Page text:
Wisniewski’s job: unite factions of a Democratic Party in a state with a GOP governor

Few politicians envy Assemblyman John Wisniewski’s (D-Sayreville) new job as Democratic state chairman. 

It’s not just the general gripes about the position.  Yes, it’s unpaid, basically thankless and hinges your reputation on your party’s electoral fortunes.  But with the Democrats coming off a gubernatorial election loss, the senate having rejected gay marriage legislation and Democratic legislative leaders preparing to take on pension reform and the Council on Affordable Housing (COAH), relations are in danger of becoming frayed between the party and three core constituencies: public workers unions, minorities and the gay community. 

Wisniewski, for his part, downplayed the divisions.

“I don’t see there being major divides coming between the party and any of its constituencies.  The Democratic Party has a big tent,” he said in a phone interview.  “All our constituencies are also pragmatic. Politics are also the art of the possible. There’s a new reality in town, we don’t control the executive branch, and our politics have to be slightly adjusted to the fact that we only have the legislature.”

Steven Goldstein, who chairs Garden State Equality, the state’s main gay rights organization, disagreed, saying that “some people felt lost in that tent and left the party in November.” 

Garden State Equality made its break from the Democratic Party explicit when Goldstein announced that the group would only donate to individual candidates who support their causes – not the state party, several of whose members either voted against gay marriage or abstained. 

For the 2007 and 2009 election cycles, Garden State Equality donated $48,735 to the legislature’s two Democratic leadership committees, the Democratic State Committee and two county Democratic parties, according to disclosures filed with the Election Law Enforcement Commission (ELEC).  Goldstein said that since his group’s primary fundraising is done through bundling – encouraging individual donors to cut checks to the political organizations – the ELEC numbers represent a “fraction” of Garden State Equality’s monetary clout.

Wisniewski’s retort that the group shouldn’t “throw the baby out with the bathwater” only further incensed gay rights activists, Goldstein said.

“The reaction to our announcement became even more positive when people saw Chairman Wisniewski’s reactions about throwing the baby out with the bathwater, because we’re doing exactly the opposite,” he said. 

Although campaign donations from gay rights activists are significant, a much bigger cash cow for the state Democratic Party has traditionally been the public workers’ unions.  So far, their responses to Senate President Stephen Sweeney’s (D-West Deptford) pension reform proposals have been low key, but they have voiced opposition. 

Communications Workers of America spokesman Bob Master said that his union’s disenchantment with the Democratic Party extends from the White House to the Statehouse.

“No health care, taxation of benefits, no Employee Free choice act and we can’t even get appointments to the labor board?  What were we doing in 2008?” he said.  “Add to that what the Senate President has initiated in the State house in New Jersey, and you get a membership that is very, very disappointed with where the Democratic Party is right now.  Whether that translates into less money and fewer troops is impossible to predict.”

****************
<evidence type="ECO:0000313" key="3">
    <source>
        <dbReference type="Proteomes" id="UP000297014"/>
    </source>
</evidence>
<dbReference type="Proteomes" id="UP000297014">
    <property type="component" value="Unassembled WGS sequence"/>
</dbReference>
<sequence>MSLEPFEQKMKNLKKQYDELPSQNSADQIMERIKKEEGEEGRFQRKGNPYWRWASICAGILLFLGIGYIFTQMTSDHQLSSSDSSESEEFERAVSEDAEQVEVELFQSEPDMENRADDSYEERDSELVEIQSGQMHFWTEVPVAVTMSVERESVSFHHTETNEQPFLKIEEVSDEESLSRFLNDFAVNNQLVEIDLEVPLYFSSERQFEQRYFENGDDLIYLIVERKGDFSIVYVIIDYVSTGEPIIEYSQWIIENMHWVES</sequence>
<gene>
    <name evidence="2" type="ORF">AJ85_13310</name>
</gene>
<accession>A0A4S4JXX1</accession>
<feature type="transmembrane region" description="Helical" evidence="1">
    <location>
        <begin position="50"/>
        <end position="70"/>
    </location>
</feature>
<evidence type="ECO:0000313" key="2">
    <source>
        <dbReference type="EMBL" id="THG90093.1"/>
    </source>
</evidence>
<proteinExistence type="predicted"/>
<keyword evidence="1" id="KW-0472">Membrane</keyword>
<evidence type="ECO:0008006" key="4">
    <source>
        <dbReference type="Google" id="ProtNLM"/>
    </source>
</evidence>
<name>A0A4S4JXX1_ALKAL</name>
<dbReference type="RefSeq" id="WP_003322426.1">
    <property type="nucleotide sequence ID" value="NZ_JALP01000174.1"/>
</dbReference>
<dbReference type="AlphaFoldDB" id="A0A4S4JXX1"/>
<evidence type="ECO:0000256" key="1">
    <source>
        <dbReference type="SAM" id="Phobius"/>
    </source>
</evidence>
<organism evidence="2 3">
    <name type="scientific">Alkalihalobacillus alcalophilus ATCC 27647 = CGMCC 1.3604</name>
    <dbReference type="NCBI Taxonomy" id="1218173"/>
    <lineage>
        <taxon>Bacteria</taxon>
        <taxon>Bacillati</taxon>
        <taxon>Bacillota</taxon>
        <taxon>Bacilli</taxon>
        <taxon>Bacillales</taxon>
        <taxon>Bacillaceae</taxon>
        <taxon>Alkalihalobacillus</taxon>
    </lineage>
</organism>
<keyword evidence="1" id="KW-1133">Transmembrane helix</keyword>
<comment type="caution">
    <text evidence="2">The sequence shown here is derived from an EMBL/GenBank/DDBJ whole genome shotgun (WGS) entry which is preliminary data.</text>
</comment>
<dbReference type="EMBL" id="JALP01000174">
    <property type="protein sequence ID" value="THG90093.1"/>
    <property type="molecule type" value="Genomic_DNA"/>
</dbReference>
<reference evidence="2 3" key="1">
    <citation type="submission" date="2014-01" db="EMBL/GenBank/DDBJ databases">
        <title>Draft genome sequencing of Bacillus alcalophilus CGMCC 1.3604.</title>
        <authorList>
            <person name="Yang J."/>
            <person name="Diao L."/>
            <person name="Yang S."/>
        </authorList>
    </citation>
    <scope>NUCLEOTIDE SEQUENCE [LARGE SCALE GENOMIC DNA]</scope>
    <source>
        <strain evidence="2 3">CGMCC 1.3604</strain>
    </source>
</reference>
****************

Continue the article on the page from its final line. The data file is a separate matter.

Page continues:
A powerful Democrat, state Sen. Raymond Lesniak (D-Union), has long been at odds with the teachers union and lately has drawn the ire of affordable housing advocates over his bill abolishing COAH (conservatives complain his legislation, co-sponsored by state Sen. Christopher “Kip” Bateman (R-Branchburg) doesn’t go far enough).  The New Jersey NAACP attacked the men for allegedly kowtowing to municipalities that hired their law firms.

Lesniak, who is in good stead with gay rights advocates for co-sponsoring the gay marriage legislation, said that the party “turned away from that constituency” but that, because most of the supporters were Democrats and only one Republican voted for it, the relationship is “bruised but not scarred.”

Lesniak dismissed the COAH advocates as a “very small constituency” and said the idea of urban scholarships is winning support in the African-American and Hispanic communities. 

“I don’t believe any party should be beholden to any interest 100% of the time.  Then they’re just tools of whatever special interest it is,” said Lesniak, who called former Gov. Jon Corzine’s “cave” to the CWA’s demands to get them to stop picketing his campaign rally with Vice President Joe Biden “the dagger to his reelection chances.’ 

But Lesniak said that Republican Gov. Christopher Christie’s combative speech last week on balancing this year’s budget could keep the groups that traditionally support Democrats from straying too far.

The word I would use is energize the party, and enable it to make it clear to… these core constituencies who we may have antagonized, that we’re on their side and Christie is not,” he said.

Democratic political consultant Julie Roginsky summed up the state party’s woes as an “enthusiasm gap,” both on a national level for its failure to pass health care reform, and on a state level for the gay marriage fracas.  Compounding the problem is Corzine’s reelection loss and governing fatigue after nearly a decade in power. 

“The challenge for Chairman Wisniewski and other leaders is to establish a common purpose for our party,” she said.  “I suspect some of Governor Christie’s policies may provide that unified purpose.” Wisniewski’s job: unite factions of a Democratic Party in a state with a GOP governor